With the United Nations mission in Chad and Central African Republic (CAR) wrapping up by the end of the year, Secretary-General Ban Ki-moon warns that the humanitarian challenges are immense and some security issues give rise to concern.
The mission, known as MINURCAT, set up by the Security Council in 2007 to help protect civilians and facilitate humanitarian aid to thousands of people uprooted due to insecurity in the two countries and neighbouring Sudan, is being terminated at the request of the Chadian Government, which has pledged full responsibility for protecting civilians on its territory.
“The humanitarian needs in eastern Chad are immense,” Mr. Ban writes in his latest report to the Security Council on the mission, stressing that nearly 600,000 people – 255,000 refugees from the conflict in the Darfur region of neighbouring Sudan, more than 137,500 internally displaced persons (IDPs), some 43,000 returnees, and a host population of 150,000 – depend on assistance from 70 humanitarian organizations.
“The destruction of more than 104,000 hectares of crops during the rainy season rendered the population vulnerable in southern, central and eastern Chad. Across the Sahelian belt in Chad, an estimated 1.6 million people now face food insecurity and malnutrition,” he adds, calling on donors to urgently provide resources to meet the needs of refugees and IDPs and support programmes to promote durable solutions for them.
On CAR, he cites the recent attack by an armed opposition group in the Birao region, which led to the withdrawal of national security forces. “I am concerned by the limited capacity of the security forces in Birao to fend off potential attacks on their positions now that MINURCAT has departed,” he writes, urging bilateral partners to respond positively to the Government’s request for assistance.
He stresses the unique nature of MINURCAT, a multi-dimensional presence that had a maximum strength of 5,500 peacekeepers, in that it was devoted solely to helping protect civilians, without an explicit political mandate, and had tenuous host-Government consent since Chad repeatedly expressed a strong preference that any international presence be civilian in nature.
In requesting that it be removed, Chad pledged to take on responsibility for the protection of civilians with its Détachement intégré de sécurité (DIS), an integrated security unit which the UN has been helping to train and support.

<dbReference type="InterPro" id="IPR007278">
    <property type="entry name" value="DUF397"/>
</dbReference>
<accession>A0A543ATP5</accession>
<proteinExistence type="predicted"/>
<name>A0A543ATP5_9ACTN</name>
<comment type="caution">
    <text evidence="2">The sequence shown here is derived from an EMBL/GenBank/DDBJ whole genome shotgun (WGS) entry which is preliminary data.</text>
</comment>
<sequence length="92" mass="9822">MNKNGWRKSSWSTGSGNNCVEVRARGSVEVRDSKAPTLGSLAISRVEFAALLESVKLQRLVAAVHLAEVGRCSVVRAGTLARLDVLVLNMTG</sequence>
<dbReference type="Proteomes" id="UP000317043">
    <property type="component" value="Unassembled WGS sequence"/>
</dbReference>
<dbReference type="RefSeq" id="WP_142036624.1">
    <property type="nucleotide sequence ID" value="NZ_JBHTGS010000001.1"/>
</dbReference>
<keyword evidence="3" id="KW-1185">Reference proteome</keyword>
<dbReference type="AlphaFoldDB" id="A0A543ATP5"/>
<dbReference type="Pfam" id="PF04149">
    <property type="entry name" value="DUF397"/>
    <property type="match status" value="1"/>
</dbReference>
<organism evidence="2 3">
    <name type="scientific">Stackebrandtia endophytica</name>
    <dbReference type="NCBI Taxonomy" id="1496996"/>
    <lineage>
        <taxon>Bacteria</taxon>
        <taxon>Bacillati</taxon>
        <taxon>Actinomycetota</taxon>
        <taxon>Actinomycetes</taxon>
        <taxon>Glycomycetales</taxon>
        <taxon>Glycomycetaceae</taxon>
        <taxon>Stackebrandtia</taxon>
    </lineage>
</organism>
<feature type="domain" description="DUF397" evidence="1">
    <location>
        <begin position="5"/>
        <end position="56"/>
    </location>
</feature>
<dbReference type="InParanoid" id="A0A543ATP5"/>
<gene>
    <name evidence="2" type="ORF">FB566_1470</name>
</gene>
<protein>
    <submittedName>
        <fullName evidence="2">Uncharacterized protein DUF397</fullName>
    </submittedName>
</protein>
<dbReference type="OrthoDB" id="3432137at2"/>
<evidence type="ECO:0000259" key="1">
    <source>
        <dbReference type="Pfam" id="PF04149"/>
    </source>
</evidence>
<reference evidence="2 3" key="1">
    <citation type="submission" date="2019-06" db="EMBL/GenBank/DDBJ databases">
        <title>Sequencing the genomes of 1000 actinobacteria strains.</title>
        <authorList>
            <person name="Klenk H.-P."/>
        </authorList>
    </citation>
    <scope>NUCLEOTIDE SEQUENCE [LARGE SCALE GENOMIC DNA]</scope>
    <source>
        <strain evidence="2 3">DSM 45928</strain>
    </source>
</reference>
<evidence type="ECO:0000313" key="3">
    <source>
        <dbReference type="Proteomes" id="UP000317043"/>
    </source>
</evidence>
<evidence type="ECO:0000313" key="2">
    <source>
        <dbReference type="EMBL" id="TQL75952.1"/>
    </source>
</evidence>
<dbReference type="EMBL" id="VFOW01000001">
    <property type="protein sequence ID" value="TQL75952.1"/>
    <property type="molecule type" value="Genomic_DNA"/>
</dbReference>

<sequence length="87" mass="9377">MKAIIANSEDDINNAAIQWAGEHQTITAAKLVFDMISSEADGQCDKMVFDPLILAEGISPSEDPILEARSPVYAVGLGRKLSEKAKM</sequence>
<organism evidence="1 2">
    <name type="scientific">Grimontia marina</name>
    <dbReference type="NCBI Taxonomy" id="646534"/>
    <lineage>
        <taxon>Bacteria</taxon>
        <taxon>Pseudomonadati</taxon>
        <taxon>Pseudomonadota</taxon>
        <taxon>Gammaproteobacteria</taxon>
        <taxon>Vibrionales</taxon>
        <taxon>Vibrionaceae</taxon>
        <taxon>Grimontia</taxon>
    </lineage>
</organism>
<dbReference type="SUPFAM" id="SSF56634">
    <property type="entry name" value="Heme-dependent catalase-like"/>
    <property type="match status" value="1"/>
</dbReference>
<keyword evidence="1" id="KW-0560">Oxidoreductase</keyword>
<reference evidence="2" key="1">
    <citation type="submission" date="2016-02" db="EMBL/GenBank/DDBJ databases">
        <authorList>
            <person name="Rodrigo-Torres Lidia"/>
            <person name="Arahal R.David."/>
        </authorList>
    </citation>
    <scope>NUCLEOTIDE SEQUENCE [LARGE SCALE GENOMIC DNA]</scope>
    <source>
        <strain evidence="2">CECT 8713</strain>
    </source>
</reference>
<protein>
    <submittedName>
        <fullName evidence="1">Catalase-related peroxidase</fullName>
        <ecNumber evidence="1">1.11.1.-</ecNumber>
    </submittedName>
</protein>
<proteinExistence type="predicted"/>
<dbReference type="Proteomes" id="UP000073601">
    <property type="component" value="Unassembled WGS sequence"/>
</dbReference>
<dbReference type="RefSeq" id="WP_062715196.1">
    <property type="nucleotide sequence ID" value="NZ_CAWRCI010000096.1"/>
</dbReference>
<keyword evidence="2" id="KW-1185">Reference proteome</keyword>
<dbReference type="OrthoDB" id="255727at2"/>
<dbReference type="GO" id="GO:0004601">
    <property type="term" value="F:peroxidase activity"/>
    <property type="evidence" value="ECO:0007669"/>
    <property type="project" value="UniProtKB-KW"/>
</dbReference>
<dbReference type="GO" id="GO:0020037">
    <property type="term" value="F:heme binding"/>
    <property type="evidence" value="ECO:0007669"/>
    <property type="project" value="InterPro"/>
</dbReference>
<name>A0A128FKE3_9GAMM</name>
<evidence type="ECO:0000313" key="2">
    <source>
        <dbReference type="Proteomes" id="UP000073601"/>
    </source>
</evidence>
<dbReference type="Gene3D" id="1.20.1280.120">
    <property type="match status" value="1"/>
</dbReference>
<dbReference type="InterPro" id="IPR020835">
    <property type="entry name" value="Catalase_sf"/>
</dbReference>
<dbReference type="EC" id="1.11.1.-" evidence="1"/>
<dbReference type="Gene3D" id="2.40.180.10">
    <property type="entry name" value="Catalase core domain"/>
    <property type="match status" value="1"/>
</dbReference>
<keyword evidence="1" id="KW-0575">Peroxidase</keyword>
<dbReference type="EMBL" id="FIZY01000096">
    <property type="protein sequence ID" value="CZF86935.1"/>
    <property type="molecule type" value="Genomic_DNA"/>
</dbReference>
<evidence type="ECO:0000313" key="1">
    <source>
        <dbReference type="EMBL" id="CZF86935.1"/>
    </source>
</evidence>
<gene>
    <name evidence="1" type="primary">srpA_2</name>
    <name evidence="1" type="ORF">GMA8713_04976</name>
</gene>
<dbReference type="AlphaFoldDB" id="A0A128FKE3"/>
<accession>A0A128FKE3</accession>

But Mr. Ban writes: “With the Mission’s operations winding down, the ability to independently verify any progress made by the Government towards attaining the benchmarks established by the Security Council for the protection of civilians is extremely limited.
“The Mission is no longer in a position to visit the majority of refugee camps and sites for internally displaced persons or to observe the performance of the national security institutions, including DIS, providing protection for civilians.”
He adds with regard to CAR that security in the north-eastern region remains “stable, yet fragile,” with the latest UN findings showing that the risks are attributable to a variety of governance issues – ethnic, economic and political.
“Despite the notorious menace of LRA (rebel Ugandan Lord’s Resistance Army), the threat posed by this single group is not assessed to be as significant as other internal factors,” he says. “The major source of insecurity comes from banditry and transients who bring arms to sell, but the most urgent threat stems from armed internal political opposition groups – especially the Convention of Patriots for Justice and Peace (CPJP).”
Listing the lessons learned from the mission, Mr. Ban stresses that even when freely given, the consent of a host Government should be nurtured to ensure sustainability as consent is reversible, especially when conditions in the country and/or the sub-region change significantly.
“An operation such as MINURCAT, conceived and deployed under stress, in disregard of the foregoing observations, can become hostage to pressures and contradictions that will distract it from its intended objectives, impair its overall performance and erode its credibility,” he says.
He also notes that the mission suffered from the lack of a communications strategy and was therefore unable to properly manage the expectations of the Government and to some extent humanitarian actors, impairing its ability to narrow the gap between expectations and reality.
At the same time, he credits the mission with leaving behind a pool of skilled and trained national professionals whose experience with MINURCAT should benefit the development of the country.
“The deployment and conduct of operations in difficult, remote and landlocked areas such as eastern Chad and the north-eastern area of the Central African Republic is itself an achievement,” he adds.
“Notwithstanding the severe environmental and operational challenges, the MINURCAT force and DIS have managed to provide a measure of security for refugees, internally displaced persons and humanitarian actors. Local populations and beneficiaries of humanitarian aid generally expressed a positive view of DIS. Interviews highlighted the fact that the MINURCAT force built the trust of the population, especially women, in ‘uniformed men’.”